his willy inside his costume and what the Axon spaceship resembled in Axon Stations!
Of more interest to me, though, was Living with Levene – another gift of a Toby Hadoke documentary in the style of The Sensorites DVD’s Looking for Peter, albeit one with its focus on a living and notorious subject as opposed to a dead and enigmatic one. Like many Doctor Who fans, I have a real soft spot for the UNIT era of the series, and particularly for the often put-upon John Benton, who some would say was the heart, if not the backbone, of the hush-hush paramilitary organisation – Benton actor John Levene the most vociferous of them.
Above: Toby Hadoke questions the wisdom of meeting one’s heroes in Living with Levene...
Levene’s immodest eccentricity has been well-documented over the years, but never more explicitly than it is in the first twenty minutes or so of this programme. As Hadoke notes in his narration, the man is clearly “putting on a show” for the cameras – everything here is embroidered and grandiose; everything is deliberate. He just happens to have a guitar handily placed in the corner of his kitchen as he’s cooking breakfast so that he may crack out a riff for Toby; he reels off tale after tale in which he’s cast as a larger-than-life superhero, whether it’s being chosen to be the voice of brail by a blind woman who heard him crying in the rain, or saving somebody’s life in duly heroic fashion. Levene even draws old ladies walking by into his hyperbolic world, regaling them with tales of his time spent working on Who and proffering autographs. Of most interest to viewers of this DVD though will be his memories of the UNIT family, which as Hadoke observes, heckles visibly raised, don’t sit well with the recollections of others that have been documented over the years. In Levene’s mind, it was him; Jon Pertwee; and Katy Manning that were the true UNIT family - a trio of natural comedians that the less comically-gifted Nicholas Courtney played off whenever he could drag himself away from the pub. The pub bit, at least, fits with most accounts.
However, as the programme draws towards its close, Hadoke is able to claw his way through Levene’s grandiloquent veneer and, for the first time, show us the man that lies beneath. Instead of a past-his-best actor prone to overstatement, Living with Levene paints a picture of a man who was “born breach, jaundice and dead” and spent half his youth battling life-threatening illnesses. It shows us an indomitable character who, keen to controvert his boxing champ father’s view of him being “a sissy”, worked his arse off to carve himself in a niche in the acting world, whether it involved encasing himself in an unforgiving Cyberman or Yeti suit, or being thrown about every which way as the redoubtable and robust Benton. This programme lifts the veil on a man who, quite rightly, takes great pride in his accomplishments, and - unconventional, divisive or otherwise – will forever be remembered as one of the best-loved stars of one of Doctor Who’s greatest eras.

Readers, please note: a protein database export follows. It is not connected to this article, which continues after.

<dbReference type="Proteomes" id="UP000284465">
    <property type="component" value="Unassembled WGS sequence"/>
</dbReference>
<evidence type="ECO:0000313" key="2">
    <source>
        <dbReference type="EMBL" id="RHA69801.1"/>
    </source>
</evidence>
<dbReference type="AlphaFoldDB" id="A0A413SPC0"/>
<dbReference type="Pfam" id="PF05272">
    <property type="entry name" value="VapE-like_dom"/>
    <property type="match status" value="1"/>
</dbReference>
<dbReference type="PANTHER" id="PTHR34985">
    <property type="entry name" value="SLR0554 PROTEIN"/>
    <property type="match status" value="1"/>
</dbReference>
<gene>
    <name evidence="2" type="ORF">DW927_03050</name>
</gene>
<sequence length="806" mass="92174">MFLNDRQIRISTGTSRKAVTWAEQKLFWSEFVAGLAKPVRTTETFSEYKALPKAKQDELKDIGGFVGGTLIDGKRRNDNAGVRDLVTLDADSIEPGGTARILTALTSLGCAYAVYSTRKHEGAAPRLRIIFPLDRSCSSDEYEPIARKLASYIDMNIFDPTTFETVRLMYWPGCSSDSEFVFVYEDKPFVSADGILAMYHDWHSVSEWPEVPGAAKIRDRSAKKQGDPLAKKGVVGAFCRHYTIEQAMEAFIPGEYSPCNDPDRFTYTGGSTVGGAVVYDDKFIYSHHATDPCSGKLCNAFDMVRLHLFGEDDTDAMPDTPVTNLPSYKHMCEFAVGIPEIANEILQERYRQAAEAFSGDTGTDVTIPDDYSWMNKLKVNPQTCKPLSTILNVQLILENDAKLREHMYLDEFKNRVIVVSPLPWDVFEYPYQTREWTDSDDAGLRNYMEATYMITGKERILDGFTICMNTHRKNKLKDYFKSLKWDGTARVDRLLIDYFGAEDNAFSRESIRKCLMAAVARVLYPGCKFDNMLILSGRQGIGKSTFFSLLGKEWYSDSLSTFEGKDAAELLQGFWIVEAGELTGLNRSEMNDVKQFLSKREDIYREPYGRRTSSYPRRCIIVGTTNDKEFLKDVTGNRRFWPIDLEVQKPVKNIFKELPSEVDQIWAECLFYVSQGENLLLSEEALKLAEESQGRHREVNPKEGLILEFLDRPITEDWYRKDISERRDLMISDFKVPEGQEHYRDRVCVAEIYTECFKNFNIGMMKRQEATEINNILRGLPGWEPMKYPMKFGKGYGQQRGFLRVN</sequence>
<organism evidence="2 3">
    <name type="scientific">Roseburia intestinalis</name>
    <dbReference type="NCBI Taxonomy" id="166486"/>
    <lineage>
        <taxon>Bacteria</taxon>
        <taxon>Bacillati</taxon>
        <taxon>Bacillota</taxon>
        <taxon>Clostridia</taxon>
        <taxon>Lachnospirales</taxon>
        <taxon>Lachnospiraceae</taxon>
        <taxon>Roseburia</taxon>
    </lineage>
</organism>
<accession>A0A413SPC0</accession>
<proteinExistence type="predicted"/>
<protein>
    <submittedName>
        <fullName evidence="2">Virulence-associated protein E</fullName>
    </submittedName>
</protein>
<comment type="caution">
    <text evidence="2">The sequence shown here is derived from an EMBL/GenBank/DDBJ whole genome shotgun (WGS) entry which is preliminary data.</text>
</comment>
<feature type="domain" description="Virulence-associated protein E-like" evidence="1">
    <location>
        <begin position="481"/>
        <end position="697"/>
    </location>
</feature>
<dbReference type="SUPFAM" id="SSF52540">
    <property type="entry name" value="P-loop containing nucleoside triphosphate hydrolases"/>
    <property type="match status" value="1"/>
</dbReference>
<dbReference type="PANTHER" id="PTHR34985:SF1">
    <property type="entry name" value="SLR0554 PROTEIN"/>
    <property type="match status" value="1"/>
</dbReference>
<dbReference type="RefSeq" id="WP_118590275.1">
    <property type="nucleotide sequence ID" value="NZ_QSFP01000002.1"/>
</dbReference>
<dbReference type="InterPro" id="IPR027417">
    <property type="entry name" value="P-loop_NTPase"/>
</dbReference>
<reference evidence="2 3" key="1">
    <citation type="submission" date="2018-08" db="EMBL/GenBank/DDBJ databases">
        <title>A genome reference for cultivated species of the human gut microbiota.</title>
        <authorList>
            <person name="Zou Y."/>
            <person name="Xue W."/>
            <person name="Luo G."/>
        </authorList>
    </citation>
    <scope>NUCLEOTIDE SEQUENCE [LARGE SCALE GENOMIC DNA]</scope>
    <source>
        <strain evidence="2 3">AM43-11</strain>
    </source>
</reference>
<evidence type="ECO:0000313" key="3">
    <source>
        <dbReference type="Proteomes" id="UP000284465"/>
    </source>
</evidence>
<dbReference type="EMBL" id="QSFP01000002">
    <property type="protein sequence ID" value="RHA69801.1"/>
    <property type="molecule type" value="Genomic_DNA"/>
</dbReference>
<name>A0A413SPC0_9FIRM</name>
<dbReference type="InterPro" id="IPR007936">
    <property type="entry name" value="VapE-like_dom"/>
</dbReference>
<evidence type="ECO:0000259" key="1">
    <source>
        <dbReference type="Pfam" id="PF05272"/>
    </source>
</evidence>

Above: ...and concludes that one most definitely should!
This special edition release also preserves most of the features found on the 2005 release, including the aforementioned Directing Who featurette with Michael Ferguson. There are also masses of raw studio footage found on this release - far more so than I recall being present on the original edition – offering us a thorough, if not all that fascinating, insight into the realities of studio recording in the early 1970s. Conspicuously absent though is the serendipitously-named Axon Legacy reverse standards conversion documentary. Sitting through the thing just the once was enough to make me an expert on converting NTSC to PAL and vice-versa though, not to mention a little spooked - the inventor of the conversion process was a Mr Axon, and this Axon-packed serial was one of the first programmes to be converted!
And so 2|entertain’s friendly invasion of our high street shelves continues apace, undeterred by the fact that there are now just a handful of classic Doctor Who serials that have yet to be released in this medium. But if they keep making them like this, we’ll keep buying them – especially now that the sore-thumb ‘SPECIAL EDITION’ legend has been dropped from the reversible cover’s spine.
Copyright © E.G. Wolverson 2006, 2013
E.G. Wolverson has asserted his right under the Copyright, Design
and Patents Act 1988, to be identified as the author of this work.
Unless otherwise stated, all images on this site are copyrighted to the BBC and are used solely for promotional purposes.
‘Doctor Who’ is copyright © by the BBC. No copyright infringement is intended.